An article in the November 20 issue of Politico entitled The GOP argument for immigration reform (by Seung Min Kim) provides insights as to what some leading Republicans have in mind when they talk about reform. According to the article, the business wing of the party is now taking over the debate from the "enforcement only" (think anti-Latino) wing.
The question is: how much difference is there between the two different wings, if indeed any difference exists? According to the article, some Republicans, led by Florida Senator Marco Rubio, are emphasizing the social and economic benefits of legalizing unauthorized workers so they can earn higher wages and pay more taxes. Senator Lindsay Graham, the South Carolina Republican, says that without immigration reform, "You can't get the workers you need".
But how would this work in actual detail? Senator Rubio wants to do it step by step. First, deal with the children of unauthorized immigrants, then border security, workplace enforcement and a guest worker program, according to the above article. Only after that would work begin on legalizing the estimated 11 or 12 million unauthorized immigrants now in the US. If this is not "enforcement only", it looks quite a bit like "enforcement first", something we have all heard before.
Senator Graham has a similar idea, according to the same article. Nothing can happen until border security is strengthened. And what does "reform" mean, in Graham's view? The article states that he wants to end birthright citizenship and "chain migration". The first of these goals, of course, means cutting down on the number of Latino US citizens by denying 14th Amendment citizenship rights to the American-born children of unauthorized (or even legal, but temporary immigrant) parents.
A great idea. A major US political party loses a nationwide election because too many Latinos (and other non-whites) voted for the other side. Solution? Make sure that fewer Latinos and other minorities will be able to vote in future years because those born here in the future will no longer be entitled to birthright US citizenship .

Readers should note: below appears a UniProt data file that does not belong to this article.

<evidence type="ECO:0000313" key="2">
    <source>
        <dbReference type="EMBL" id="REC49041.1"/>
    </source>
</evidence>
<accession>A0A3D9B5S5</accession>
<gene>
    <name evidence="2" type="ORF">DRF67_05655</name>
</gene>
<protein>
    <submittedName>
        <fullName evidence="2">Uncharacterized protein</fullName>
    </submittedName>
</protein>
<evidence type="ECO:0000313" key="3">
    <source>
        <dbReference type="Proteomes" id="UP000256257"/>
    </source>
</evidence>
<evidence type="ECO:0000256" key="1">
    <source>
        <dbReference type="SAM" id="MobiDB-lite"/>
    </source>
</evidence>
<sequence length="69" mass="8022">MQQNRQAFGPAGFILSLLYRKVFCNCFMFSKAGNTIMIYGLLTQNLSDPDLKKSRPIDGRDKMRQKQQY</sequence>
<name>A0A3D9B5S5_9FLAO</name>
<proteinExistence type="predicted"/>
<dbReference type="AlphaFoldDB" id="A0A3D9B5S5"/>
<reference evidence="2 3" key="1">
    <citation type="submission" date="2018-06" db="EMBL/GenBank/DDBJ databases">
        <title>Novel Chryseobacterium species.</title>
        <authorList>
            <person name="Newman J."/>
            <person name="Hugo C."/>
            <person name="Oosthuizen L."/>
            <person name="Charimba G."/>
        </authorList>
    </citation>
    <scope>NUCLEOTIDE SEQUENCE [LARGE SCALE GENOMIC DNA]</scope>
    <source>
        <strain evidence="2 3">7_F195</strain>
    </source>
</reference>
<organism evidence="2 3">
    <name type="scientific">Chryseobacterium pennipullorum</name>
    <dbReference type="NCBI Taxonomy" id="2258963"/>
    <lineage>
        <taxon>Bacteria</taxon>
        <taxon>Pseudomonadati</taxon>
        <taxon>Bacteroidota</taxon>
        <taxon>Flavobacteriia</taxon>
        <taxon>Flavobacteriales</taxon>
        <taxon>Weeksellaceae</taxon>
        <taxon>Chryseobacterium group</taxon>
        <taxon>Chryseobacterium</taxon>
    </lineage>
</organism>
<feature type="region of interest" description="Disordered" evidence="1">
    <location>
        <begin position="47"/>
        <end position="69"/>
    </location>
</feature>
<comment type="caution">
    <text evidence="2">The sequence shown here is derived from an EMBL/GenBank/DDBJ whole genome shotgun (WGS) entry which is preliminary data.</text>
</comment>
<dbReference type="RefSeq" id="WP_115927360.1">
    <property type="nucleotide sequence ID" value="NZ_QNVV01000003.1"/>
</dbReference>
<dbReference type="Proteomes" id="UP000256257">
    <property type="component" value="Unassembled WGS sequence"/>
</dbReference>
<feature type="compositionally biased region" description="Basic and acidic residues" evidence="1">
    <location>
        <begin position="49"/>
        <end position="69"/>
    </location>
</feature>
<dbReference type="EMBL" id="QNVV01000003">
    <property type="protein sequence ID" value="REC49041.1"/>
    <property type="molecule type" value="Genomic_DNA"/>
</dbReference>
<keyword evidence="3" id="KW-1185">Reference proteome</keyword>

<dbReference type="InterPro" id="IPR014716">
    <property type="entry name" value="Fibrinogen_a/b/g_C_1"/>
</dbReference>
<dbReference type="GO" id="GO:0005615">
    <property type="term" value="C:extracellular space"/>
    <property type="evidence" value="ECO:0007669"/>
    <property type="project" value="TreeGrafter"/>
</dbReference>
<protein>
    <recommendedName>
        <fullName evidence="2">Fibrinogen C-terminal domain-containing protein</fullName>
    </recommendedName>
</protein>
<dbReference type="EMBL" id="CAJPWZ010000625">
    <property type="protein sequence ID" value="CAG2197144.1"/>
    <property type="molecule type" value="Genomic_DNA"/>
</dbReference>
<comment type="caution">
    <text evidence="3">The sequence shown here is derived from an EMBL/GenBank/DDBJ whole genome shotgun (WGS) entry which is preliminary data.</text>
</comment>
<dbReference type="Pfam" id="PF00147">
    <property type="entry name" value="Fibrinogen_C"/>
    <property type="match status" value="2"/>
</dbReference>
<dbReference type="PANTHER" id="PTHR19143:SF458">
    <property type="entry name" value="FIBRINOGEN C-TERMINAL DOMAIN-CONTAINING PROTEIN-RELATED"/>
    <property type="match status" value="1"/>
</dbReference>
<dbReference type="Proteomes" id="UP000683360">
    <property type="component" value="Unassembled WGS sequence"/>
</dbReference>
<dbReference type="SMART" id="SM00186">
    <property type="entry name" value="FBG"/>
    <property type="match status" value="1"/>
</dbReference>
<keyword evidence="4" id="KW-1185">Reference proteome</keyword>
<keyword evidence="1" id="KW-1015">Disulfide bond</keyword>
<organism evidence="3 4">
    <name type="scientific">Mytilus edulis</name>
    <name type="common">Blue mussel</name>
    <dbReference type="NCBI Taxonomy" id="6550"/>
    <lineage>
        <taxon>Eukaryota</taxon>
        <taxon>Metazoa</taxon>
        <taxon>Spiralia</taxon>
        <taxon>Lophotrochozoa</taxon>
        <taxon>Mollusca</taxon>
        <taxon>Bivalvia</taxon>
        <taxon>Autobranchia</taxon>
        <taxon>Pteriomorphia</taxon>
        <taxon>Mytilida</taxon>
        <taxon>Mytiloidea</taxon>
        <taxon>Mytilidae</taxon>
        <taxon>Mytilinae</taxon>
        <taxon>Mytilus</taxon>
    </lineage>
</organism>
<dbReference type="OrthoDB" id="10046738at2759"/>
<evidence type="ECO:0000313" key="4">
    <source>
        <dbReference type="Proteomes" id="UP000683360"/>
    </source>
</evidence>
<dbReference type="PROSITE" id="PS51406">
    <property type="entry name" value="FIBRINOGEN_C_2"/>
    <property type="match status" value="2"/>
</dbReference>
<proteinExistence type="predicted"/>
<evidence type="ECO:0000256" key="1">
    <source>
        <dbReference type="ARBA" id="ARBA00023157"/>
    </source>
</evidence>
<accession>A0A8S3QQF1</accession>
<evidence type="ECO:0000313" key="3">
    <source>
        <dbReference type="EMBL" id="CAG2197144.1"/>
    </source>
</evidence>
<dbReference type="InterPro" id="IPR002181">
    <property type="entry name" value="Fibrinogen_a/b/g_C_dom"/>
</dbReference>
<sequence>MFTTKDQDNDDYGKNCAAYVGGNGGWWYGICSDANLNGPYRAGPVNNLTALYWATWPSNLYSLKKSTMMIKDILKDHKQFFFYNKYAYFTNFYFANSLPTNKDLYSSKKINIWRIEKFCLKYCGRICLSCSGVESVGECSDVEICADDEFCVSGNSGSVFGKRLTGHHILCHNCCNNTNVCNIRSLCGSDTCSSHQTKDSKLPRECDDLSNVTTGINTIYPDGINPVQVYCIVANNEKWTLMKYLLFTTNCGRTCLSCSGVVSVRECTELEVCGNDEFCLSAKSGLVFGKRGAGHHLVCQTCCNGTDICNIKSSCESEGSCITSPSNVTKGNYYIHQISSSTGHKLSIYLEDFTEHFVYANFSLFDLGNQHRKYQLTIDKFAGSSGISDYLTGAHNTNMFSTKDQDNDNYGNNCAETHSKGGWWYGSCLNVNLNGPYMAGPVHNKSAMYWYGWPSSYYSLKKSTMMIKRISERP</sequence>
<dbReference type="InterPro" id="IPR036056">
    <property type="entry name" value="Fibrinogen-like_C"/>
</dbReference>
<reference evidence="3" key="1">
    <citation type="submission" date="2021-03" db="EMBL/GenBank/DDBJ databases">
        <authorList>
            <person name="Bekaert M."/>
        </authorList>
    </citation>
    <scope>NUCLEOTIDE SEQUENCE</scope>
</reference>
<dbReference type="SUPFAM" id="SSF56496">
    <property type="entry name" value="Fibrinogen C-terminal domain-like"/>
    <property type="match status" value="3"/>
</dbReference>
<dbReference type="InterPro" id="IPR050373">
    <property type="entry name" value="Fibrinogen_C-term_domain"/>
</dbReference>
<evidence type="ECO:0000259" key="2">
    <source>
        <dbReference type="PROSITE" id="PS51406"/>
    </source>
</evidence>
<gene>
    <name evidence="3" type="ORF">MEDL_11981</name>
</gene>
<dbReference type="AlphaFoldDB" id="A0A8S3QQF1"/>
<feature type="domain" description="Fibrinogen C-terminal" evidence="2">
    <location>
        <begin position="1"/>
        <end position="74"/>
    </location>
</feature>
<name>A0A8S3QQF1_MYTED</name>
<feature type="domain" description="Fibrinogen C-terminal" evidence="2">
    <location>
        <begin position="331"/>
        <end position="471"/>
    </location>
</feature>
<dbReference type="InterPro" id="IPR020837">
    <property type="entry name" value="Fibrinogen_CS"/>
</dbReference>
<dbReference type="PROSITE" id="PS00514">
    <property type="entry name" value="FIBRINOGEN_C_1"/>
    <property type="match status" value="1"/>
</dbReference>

But wasn't trying to stop Latinos from voting this year already tried, by a different method, namely voter ID laws and other voter suppression tactics? How well did that work out for the GOP? As for Lindsay Graham's idea of ending "chain migration" a well known code word for Latino immigration, and replacing it with a merit based point system, which would presumably favor skilled, highly educated European and Asian immigrants (who, of course, would also be of great benefit to America) this would clearly result in a smaller Latino voting population.
So much for what at least some Republicans who may have an important role in negotiations with the Democrats see as immigration "reform". Nor does this mean that the "kick 'em all out" wing of the Republican party has folded on immigration either. The article concludes by quoting Iowa Congressman Steve King: "You can't trust the president to enforce the law or to respect the Constitution."
In the upcoming negotiations, will at least some immigration "reform" proposals turn out to look a good deal like Yogi Berra's "deja vu all over again"? A very Happy Thanksgiving to all ID readers.
Roger Algase is a graduate of Harvard College and Harvard Law School. He has been practicing business immigration law in New York City for more than 20 years